Monday, June 7, 2010

Remembrances of failures past, part II

Yeah, I lied about posting this stuff over the weekend. So what? I don't owe you people anything.

1997 - J.J. Davis, 1B, Baldwin Park HS - Baldwin Park, CA (8th)
Sweet Christ, was this a terrible pick. Davis only really played for the Pirates in the majors because of the time and money they invested in him. He took longer than he should have to progress through the system, and his minor league numbers were on the pedestrian side of decent. During three call ups to Pittsburgh ('02, '03, '04), Davis hit a combined .163/.236/.213, and an OPS+ of 18. If you're scoring at home, you know that really sucks. What sucks even more is that be it for reasons of talent or signability, had Davis ranked higher on their draft board than 1B/OF Lance Berkman, who went eight picks later.

1998 - Clint Johnson, LHP, Vanderbilt University (15th)
Where Davis was probably a reach, taken more because he'd cost the team less money to sign than a superior talent, Johnson was definitely a reach, as he wasn't even projected to be drafted in the top two rounds -- at least, not as a pitcher. Most teams that scouted Johnson were more intrigued with his potential as a first baseman or corner outfielder than as a pitcher. Johnson was an abject failure as a pitcher in the Pirates' system, never making it above High-A. When the Pirates cut Johnson in 2001, he caught on with Toronto and began transitioning to first base. He put up decent numbers playing in High-A and Double-A, but by then he was far too old to be considered anything more than a serviceable minor league player, let alone a prospect. In 2008, then age 30, Johnson OPS'd .849 for Southern Maryland of the independent Atlantic League in his first season as a full-time player in four years. He has been out of baseball since.

1999 - Bobby Bradley, RHP, Wellington Community HS - Wellington, FL (8th)
Three years in the low minors, strikeouts, control problems. Tommy John in '02. Three more years in the minors, including a cup of coffee in Triple-A, by which time he'd fallen out of favor with the organization. Bradley now plays poker professionally and golf on the side.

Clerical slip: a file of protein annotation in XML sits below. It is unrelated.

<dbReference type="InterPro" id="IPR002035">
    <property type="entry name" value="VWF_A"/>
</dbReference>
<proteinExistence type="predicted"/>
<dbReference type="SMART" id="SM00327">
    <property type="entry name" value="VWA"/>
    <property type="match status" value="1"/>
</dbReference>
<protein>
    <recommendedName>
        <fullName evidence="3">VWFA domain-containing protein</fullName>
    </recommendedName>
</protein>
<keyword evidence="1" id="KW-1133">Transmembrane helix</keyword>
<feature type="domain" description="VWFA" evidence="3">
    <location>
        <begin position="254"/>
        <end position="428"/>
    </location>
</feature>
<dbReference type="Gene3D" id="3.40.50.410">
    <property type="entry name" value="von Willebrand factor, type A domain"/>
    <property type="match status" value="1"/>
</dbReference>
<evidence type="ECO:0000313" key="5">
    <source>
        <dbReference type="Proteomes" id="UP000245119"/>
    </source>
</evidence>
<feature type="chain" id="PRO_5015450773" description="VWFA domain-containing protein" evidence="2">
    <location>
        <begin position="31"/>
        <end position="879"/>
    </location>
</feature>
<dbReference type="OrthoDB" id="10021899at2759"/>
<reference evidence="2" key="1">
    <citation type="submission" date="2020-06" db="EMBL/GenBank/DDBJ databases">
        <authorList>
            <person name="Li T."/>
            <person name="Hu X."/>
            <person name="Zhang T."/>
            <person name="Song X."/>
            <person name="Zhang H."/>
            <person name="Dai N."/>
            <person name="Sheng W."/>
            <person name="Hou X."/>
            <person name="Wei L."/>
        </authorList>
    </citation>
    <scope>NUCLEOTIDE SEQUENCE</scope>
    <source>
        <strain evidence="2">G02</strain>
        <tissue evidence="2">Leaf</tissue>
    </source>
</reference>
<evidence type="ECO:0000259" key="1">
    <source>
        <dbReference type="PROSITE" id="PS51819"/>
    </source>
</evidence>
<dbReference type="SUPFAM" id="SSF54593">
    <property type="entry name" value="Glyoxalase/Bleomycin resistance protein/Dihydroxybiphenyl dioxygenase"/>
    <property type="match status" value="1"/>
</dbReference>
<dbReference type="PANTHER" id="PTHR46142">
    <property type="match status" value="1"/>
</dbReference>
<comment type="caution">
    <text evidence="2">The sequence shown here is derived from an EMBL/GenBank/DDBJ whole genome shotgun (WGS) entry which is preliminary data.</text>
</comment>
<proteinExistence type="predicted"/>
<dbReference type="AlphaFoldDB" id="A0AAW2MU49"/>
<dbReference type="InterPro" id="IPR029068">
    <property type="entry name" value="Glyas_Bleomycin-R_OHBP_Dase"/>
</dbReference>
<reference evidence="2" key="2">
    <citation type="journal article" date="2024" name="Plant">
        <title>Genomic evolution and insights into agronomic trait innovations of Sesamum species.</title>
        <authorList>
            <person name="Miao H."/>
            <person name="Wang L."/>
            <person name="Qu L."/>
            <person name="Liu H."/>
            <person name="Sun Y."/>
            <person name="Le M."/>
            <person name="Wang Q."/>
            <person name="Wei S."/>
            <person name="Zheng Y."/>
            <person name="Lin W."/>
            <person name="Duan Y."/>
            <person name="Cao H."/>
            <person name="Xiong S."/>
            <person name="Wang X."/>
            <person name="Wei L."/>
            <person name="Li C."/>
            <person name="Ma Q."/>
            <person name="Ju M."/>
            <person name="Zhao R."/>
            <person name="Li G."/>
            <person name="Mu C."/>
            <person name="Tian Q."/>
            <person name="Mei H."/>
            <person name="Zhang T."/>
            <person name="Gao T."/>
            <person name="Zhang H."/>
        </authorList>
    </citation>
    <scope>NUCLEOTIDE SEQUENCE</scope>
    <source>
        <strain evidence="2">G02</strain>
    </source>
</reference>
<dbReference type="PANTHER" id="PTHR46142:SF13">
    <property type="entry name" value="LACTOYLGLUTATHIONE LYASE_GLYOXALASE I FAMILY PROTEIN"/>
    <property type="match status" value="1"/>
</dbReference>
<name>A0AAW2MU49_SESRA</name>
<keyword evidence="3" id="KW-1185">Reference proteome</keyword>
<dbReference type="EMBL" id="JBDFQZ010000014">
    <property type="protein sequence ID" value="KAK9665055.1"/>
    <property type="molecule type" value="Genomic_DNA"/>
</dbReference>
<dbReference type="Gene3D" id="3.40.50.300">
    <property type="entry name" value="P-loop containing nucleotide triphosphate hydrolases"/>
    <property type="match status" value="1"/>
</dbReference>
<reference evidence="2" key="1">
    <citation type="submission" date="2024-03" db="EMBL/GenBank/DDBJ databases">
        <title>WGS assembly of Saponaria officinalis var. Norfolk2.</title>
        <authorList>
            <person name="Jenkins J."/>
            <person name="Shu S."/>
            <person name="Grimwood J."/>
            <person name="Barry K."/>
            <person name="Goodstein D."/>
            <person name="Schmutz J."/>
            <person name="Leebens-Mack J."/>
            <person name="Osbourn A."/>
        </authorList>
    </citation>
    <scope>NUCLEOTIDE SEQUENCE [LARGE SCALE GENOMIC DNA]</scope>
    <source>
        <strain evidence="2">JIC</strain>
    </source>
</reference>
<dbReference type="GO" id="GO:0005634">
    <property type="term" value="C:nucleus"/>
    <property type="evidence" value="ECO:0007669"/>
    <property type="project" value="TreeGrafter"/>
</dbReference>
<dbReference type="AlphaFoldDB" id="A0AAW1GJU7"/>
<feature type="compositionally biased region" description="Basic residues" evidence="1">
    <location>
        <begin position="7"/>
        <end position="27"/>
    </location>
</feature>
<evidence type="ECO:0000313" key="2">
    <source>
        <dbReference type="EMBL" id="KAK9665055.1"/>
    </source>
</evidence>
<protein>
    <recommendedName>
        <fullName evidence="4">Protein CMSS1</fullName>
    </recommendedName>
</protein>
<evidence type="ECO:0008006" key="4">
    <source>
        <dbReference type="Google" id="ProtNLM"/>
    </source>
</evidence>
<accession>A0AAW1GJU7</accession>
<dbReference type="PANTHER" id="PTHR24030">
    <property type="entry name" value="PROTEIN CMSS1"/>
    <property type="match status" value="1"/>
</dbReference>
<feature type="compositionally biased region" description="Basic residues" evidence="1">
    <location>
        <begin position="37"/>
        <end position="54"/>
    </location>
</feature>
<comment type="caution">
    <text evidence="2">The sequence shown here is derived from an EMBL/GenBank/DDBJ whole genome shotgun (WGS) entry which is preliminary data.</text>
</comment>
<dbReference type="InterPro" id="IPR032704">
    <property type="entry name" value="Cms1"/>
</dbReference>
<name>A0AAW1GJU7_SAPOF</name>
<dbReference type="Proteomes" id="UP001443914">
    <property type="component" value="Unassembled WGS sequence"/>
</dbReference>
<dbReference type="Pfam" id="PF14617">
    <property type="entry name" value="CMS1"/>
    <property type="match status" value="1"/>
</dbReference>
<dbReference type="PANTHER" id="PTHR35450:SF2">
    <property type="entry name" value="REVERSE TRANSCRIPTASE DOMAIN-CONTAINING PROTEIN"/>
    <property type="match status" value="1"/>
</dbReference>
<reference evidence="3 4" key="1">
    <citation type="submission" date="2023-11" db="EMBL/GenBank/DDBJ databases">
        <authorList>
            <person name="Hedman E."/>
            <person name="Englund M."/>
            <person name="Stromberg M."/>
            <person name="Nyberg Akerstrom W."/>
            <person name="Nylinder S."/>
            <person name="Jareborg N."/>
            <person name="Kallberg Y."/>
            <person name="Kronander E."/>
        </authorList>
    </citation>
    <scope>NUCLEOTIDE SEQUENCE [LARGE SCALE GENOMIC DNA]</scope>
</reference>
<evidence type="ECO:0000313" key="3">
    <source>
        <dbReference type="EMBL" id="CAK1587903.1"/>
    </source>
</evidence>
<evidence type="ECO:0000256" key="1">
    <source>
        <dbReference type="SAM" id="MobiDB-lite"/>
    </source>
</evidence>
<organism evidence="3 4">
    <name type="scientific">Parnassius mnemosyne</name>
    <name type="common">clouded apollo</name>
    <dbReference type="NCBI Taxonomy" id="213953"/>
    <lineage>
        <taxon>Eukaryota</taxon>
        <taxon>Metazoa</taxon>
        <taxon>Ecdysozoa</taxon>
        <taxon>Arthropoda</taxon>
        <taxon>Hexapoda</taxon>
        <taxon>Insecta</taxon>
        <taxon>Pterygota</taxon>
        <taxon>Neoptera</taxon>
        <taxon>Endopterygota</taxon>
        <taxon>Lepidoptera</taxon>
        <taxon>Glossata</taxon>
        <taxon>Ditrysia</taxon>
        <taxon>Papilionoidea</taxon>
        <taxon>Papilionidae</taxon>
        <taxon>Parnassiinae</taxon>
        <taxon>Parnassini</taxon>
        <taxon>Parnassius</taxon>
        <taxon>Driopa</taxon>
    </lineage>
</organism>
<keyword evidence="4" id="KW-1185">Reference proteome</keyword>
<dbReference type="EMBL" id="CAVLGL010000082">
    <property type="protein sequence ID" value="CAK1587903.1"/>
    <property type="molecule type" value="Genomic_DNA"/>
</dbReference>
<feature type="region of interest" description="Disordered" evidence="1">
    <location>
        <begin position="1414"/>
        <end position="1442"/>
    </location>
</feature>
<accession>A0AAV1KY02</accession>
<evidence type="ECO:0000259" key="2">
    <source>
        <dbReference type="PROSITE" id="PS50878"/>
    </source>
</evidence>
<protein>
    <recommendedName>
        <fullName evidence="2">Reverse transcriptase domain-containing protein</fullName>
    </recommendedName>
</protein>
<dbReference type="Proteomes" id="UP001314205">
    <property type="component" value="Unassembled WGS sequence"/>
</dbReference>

2000 - Sean Burnett, LHP, Wellington Community HS - Wellington, FL (19th)
There was a story floating around that Burnett was drafted, at least partially, on the advice of his high school teammate Bradley. That's not a stellar way to go about running your baseball operations, but it's surely not to blame for Burnett's struggles. Objectively, Burnett was a bust. He never had the velocity to be a top-of-the-rotation guy, but his command and poise were always well ahead of his age, and his work ethic was stellar. I'll admit, I'm biased here. I covered Burnett in Double-A, and I really grew to like the guy. He's personable, he's cool, he's collected and he's got a sort of understated swagger about him. I really wanted Burnett to make it, and I was pretty upset when the Pirates traded him. Not as upset as he was, but still pretty upset. The guy was and continues to be a bulldog on the mound.

2001 - John Van Benschoten, RHP, Kent State University (8th)
Not a lot of luck with that eighth pick, eh? Van Benschoten (known to his teammates as "Scooter") was a slugging first baseman who hit all the home runs while playing at Kent State. He also moonlighted as his team's closer -- a role he was pretty effective in. So naturally, the Pirates drafted him and made him a starting pitcher. Average in hte minor leagues. Tommy John in '05. Flat-out awful in the majors. Van Benschoten holds the distinction of having the highest ERA in MLB history of any pitcher to have thrown at least 75 innings. Now, at age 30, he is currently on the minor league disabled list with the Scranton/Wilkes-Barre Yankees, Triple-A affiliate of the New York Yankees.

2002 - Bryan Bullington, RHP, Ball State University (1st)
/ANGRYANGRYANGRYANGRYANGRYANGRYSMASSSSH
When Dave Littlefield drafted Bryan Bullington, he said that the club had Bullington pegged as a fourth starter in a five man rotation, ideally, which is a great way to burn the first overall pick and the signing bonus that goes with it. Here is a brief list of players drafted after Bullington who have had more productive careers: B.J. Upton, Zach Greinke, Prince Fielder, Jeff Francis, Joe Saunders, Khalil Greene, Scott Kazmir, Nick Swisher, Cole Hamels, James Loney, Denard Span, Jeremy Guthrie, Jeff Francoeur, Joe Blanton, Matt Cain. Here are a few names taken in the second round, after the Pirates adeptly nabbed high school pitcher Blair Johnson that year: Joey Votto, Micah Owings, Dave Bush, Jon Lester, Jonathan Broxton, Brian McCann, Fred Lewis.